Challenge-based Instruction: The VaNTH Biomechanics Learning Modules

ABSTRACT

This paper presents the methodology and results of teaching an entire engineering course using challenge-based instruction. The challenges consisted of eight biomechanics multimedia learning modules developed by the authors as part of a broader NSF educational coalition. The biomechanics modules were presented in an undergraduate mechanical engineering course titled “Biomechanics of Human Movement.” The class (N=18) was divided into three-member teams. Each team performed the eight computer-based assignments in intervals of one-two weeks per challenge during the semester. Pre-tests, post-tests, affect surveys, a biomechanics topics matrix, and student outcomes surveys were conducted during the course to determine the success of this approach. This paper outlines the challenge-based approaches used and presents assessment methods for a full, semester-long course. Thus, it is directed at faculty who may wish to use this interesting approach in their own engineering courses.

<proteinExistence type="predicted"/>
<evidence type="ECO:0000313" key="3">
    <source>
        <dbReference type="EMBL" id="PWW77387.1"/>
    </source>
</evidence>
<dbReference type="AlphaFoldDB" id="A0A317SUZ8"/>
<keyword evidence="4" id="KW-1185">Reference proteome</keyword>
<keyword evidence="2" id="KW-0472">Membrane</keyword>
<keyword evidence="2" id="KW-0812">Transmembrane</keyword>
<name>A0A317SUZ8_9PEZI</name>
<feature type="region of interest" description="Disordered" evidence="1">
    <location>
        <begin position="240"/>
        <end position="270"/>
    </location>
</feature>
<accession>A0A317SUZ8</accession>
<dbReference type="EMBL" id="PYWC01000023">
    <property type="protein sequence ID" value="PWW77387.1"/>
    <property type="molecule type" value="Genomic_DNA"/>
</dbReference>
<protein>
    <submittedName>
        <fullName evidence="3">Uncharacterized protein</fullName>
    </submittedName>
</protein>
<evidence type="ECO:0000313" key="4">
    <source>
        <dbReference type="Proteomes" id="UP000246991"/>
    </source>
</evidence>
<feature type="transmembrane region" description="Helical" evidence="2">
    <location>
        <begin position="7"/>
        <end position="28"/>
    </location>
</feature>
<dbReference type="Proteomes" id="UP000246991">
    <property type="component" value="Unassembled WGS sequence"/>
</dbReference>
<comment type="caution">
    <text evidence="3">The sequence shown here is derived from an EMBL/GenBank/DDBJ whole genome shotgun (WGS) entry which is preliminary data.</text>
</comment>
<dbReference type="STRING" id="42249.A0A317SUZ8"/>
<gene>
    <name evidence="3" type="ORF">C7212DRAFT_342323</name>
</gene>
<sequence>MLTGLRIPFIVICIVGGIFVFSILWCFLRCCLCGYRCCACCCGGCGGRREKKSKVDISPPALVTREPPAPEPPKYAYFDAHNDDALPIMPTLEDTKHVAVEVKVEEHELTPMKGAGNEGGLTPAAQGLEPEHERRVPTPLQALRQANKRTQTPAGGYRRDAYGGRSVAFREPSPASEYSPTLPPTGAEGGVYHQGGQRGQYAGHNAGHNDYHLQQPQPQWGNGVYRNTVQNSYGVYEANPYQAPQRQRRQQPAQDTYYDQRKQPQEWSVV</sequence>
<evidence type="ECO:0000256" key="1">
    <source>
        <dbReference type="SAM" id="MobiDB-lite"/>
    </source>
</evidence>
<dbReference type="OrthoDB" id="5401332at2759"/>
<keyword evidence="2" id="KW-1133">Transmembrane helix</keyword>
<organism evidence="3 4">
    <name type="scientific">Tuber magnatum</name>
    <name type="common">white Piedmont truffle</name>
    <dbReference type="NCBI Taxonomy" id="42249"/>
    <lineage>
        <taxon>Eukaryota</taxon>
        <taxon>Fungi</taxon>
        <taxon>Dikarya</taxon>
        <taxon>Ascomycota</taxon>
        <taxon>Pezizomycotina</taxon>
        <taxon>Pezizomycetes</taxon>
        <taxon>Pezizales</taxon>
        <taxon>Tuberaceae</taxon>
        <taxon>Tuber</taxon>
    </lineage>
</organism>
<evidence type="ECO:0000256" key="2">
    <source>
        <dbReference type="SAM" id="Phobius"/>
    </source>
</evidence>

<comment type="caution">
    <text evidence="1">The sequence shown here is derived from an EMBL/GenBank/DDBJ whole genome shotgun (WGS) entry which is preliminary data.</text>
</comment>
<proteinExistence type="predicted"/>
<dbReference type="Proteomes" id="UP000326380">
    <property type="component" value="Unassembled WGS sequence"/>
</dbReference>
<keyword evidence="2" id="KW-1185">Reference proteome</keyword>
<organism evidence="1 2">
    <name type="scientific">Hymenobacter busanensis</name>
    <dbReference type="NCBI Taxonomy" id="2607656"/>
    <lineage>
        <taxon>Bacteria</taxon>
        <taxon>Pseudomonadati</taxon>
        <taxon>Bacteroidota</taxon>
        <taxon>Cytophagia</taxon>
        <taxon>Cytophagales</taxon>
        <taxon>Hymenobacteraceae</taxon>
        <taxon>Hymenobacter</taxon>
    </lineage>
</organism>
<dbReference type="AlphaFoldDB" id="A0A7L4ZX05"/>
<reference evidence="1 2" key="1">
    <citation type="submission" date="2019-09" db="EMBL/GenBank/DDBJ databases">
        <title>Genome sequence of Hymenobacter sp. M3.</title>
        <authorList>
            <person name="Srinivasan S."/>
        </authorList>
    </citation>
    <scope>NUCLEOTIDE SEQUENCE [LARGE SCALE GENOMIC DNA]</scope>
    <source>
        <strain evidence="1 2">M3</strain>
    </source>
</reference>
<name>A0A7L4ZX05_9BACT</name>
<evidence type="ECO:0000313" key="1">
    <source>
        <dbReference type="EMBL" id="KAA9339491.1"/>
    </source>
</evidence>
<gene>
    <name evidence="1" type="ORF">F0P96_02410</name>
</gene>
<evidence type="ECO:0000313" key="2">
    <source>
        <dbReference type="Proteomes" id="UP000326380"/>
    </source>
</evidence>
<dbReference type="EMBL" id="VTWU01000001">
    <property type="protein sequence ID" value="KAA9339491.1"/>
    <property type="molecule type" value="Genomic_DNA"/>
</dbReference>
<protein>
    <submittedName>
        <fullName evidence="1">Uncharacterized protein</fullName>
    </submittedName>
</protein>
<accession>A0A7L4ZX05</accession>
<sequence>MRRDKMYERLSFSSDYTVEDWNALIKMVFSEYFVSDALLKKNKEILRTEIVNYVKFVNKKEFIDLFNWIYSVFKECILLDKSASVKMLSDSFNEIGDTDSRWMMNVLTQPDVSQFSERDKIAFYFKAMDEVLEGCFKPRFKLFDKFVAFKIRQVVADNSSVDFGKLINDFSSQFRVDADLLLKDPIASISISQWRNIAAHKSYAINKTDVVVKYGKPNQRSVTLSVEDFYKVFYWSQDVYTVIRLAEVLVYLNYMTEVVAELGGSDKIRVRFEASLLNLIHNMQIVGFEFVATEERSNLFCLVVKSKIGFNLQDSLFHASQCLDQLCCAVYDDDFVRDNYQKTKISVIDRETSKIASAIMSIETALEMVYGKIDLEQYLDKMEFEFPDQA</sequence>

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Ronald E. Barr
Mechanical Engineering Department
University of Texas at Austin

Marcus G. Pandy
Department of Mechanical and Manufacturing Engineering
University of Melbourne

Anthony J. Petrosino
Department of Curriculum and Instruction
University of Texas at Austin

Robert J. Roselli
Department of Biomedical Engineering
Vanderbilt University

Sean Brophy
Department of Engineering Education
Purdue University

Robert A. Freeman
Mechanical Engineering Department
University of Texas at Pan American

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